As our dollar continues to slide against the U.S. dollar, Canadians are feeling it in all sorts of ways.
The grocery store is one place. Since most vegetables and meats are priced in U.S. dollars, Canada’s grocers are forced to pass on their increased costs to customers.
Travel is another. Just a few years ago, Canadians flocked across the border to the U.S., ready and willing to spend currency that went a long way. These days border states hardly see any Canadian traffic.
Other imported goods are becoming more expensive, too. The Chinese yuan is pegged to the U.S. dollar, which means consumers are stuck paying more for items like furniture, appliances, and cars. These changes are taking a little more time because suppliers have enough excess inventory on hand to not have to immediately pass higher costs onto consumers. But be warned; higher prices are coming.
The exchange rate is also a dominant story in the investing world. Many of Canada’s largest companies are struggling to deal with higher input costs caused by having to buy U.S.-based products. Manufacturers were supposed to be reveling on the other side of this scenario, but even many of them are struggling as better exports don’t look to be enough to make up for lacklustre domestic sales.
A nice equation
Most of Teck’s costs are in Canadian dollars, while it gets U.S. dollars for the commodities it sells. In today’s world, this is a nice position to be in.
According to the company’s latest investor presentation on December 2, for every penny the Canadian dollar weakens against the greenback, Teck gains an additional $52 million in EBITDA and $32 million in additional profit.
These are not insignificant numbers. Over the last year, excluding one-time write-offs, Teck generated approximately $500 million in earnings before tax. Even a drop of a few cents in the exchange rate will have a real impact to the bottom line.
Since Teck made that presentation, the Canadian dollar has dropped more than six cents against the U.S. dollar. This move alone could boost before-tax income by nearly $200 million in 2016, assuming everything else stays the same.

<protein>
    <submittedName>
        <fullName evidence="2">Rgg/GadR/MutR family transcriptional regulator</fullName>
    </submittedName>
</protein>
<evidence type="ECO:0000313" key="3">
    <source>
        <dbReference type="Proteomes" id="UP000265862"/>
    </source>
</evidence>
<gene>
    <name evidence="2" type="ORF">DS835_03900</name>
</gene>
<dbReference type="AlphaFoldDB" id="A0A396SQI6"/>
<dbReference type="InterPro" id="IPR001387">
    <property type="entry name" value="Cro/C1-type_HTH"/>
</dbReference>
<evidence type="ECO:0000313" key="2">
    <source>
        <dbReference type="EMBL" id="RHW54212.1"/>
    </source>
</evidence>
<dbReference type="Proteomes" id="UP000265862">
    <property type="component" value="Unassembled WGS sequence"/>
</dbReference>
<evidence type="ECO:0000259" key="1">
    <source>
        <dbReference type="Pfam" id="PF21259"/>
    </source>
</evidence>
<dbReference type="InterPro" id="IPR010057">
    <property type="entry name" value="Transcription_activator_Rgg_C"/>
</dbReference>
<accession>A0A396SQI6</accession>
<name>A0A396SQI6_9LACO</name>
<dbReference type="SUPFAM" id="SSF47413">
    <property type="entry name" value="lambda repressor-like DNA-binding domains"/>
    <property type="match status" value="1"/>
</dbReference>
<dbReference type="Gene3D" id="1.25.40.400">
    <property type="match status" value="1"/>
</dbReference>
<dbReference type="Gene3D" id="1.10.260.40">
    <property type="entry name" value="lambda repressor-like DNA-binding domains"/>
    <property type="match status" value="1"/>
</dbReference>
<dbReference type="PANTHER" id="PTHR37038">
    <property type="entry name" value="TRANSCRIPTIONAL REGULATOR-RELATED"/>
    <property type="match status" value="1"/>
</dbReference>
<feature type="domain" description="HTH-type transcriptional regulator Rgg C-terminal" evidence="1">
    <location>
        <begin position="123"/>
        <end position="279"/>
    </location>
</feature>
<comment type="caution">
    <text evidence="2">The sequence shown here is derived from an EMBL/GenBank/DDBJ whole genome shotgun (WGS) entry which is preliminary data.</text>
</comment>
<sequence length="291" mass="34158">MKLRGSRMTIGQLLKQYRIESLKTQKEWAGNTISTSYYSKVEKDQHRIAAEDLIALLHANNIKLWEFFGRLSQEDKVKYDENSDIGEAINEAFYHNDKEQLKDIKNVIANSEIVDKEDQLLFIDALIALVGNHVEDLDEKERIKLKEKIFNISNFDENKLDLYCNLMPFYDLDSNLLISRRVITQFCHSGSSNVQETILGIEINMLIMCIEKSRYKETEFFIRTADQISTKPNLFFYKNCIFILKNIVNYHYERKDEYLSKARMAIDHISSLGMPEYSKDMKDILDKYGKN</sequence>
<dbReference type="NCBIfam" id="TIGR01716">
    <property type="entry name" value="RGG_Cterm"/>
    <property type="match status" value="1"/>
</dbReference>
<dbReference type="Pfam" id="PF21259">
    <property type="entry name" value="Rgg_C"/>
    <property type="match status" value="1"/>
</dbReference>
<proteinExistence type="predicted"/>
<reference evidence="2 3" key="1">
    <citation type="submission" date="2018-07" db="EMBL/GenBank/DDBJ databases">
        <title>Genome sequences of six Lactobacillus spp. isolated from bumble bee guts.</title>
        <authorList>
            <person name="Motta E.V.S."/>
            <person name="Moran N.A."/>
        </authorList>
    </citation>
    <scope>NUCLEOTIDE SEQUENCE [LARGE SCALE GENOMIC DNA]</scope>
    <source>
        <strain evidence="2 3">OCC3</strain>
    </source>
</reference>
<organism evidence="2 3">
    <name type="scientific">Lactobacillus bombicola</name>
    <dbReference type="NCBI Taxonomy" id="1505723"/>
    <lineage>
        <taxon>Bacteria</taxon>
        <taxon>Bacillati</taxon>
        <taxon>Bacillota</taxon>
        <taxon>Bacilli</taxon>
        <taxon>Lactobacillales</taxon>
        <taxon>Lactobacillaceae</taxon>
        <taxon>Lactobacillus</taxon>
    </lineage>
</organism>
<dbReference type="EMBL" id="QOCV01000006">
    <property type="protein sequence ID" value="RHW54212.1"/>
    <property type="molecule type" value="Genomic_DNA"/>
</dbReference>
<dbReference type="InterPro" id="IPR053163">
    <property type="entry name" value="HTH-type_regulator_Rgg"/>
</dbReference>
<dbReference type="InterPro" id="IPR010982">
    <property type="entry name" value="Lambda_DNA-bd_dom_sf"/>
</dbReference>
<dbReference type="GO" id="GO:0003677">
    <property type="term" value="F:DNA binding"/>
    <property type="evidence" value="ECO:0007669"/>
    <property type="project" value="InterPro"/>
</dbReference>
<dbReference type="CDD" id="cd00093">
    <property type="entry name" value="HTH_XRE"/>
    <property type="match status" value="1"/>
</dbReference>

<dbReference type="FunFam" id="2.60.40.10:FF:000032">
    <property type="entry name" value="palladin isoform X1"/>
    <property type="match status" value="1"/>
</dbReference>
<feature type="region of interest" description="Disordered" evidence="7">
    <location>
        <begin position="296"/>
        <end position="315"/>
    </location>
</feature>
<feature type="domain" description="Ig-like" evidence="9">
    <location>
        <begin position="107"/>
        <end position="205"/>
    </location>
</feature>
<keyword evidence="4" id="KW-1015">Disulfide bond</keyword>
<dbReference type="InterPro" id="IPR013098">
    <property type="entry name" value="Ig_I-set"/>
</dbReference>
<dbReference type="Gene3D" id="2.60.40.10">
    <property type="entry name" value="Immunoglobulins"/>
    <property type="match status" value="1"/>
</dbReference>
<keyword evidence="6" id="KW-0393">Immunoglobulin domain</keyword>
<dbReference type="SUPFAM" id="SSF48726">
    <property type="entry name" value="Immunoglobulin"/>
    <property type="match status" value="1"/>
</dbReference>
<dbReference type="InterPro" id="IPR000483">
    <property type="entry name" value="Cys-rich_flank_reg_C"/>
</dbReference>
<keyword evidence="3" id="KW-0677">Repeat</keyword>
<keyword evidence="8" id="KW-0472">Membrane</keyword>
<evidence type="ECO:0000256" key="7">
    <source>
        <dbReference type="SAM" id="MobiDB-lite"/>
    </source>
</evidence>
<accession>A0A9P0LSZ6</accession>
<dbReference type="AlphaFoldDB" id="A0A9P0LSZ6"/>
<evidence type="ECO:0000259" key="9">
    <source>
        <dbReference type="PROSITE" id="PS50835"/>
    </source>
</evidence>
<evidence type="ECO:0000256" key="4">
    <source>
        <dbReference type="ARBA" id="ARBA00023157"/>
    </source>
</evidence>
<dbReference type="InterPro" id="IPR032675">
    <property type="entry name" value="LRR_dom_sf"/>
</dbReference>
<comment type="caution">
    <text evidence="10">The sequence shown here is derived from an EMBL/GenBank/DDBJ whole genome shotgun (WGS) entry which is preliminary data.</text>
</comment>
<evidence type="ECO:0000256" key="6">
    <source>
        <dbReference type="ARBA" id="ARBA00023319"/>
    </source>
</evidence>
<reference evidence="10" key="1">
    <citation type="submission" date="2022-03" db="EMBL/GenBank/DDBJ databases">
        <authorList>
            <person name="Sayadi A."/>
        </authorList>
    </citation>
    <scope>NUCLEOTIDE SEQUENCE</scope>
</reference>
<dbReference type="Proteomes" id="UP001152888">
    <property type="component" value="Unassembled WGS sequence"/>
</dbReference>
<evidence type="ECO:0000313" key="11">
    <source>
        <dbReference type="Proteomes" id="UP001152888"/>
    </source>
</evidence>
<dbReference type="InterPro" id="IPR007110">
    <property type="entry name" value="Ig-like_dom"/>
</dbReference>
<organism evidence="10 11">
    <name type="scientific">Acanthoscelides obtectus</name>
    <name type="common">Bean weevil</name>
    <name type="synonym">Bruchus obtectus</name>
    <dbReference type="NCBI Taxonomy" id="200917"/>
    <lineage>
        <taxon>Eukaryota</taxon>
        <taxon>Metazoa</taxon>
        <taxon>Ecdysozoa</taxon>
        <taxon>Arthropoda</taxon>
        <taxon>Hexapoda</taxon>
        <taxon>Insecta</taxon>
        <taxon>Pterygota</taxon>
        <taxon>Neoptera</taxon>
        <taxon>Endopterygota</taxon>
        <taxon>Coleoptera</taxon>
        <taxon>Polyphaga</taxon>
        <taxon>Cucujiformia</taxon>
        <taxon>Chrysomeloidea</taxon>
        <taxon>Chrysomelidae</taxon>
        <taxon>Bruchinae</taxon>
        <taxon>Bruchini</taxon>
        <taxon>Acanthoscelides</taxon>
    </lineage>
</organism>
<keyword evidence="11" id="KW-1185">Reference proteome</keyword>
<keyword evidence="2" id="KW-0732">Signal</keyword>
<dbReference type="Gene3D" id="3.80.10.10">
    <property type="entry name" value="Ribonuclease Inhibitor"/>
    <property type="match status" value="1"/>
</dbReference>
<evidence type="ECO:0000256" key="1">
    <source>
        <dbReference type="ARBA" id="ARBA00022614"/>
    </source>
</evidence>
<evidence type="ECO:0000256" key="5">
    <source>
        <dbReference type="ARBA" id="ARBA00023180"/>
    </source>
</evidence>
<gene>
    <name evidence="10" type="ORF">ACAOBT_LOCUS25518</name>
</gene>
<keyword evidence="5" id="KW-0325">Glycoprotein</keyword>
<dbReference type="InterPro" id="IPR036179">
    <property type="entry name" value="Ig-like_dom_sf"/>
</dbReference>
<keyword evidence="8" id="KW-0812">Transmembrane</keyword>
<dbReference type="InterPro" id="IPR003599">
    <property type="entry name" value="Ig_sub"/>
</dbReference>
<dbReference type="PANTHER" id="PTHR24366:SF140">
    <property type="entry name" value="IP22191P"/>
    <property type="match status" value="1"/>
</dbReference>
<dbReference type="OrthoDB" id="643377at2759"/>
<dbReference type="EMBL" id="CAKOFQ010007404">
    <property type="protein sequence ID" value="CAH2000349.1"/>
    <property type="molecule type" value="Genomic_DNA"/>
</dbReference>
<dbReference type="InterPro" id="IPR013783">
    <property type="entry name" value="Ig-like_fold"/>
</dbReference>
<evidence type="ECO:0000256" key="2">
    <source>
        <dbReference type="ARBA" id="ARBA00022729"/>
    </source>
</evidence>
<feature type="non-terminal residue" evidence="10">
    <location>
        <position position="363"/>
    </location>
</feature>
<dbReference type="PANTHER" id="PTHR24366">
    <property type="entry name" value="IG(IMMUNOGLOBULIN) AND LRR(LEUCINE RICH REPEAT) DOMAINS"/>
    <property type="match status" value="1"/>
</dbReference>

The weak currency also helps insulate Teck from further drops in commodity prices. A further drop in coal, copper, or zinc isn’t so bad if the Canadian dollar continues to drop along with it.
An added bonus
A strong U.S. dollar could also potentially help Teck in one other area as well.
One of the things really hurting the company is exports from U.S. producers. Current metallurgical coal exports from our southern neighbor are approximately 50-55 million tonnes per year compared to less than half that in the decade from 2000-2009.
U.S. coal producers aren’t getting the benefit of having their input costs in a local currency that’s depreciating. This makes many U.S. mines some of the highest-cost producers in the world. It’s just the latest thing to hit an industry decimated by lower prices and demand from China falling off a cliff.
Many sector observers think it’s only a matter of time until some of the largest U.S. producers go bankrupt, removing their supply from a market that desperately needs it. It might take a couple more years, but as long as Teck can survive, the supply and demand imbalance could sort itself out.
Teck’s balance sheet isn’t spectacular, but it does look to be strong enough to make it that long. The company projects it’ll have $1.8 billion in cash when it reports its fourth-quarter earnings in February. That should be enough to cover the $1.5 billion it still has to contribute to the Fort Hills oil sands project, and if it isn’t the company can tap its nearly $6 billion in available credit facilities.
At worst, the weak Canadian dollar helps Teck bide some time while it waits for commodities to recover. This is good news for a company that desperately needs something.
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Fool contributor Nelson Smith has no position in any stocks mentioned.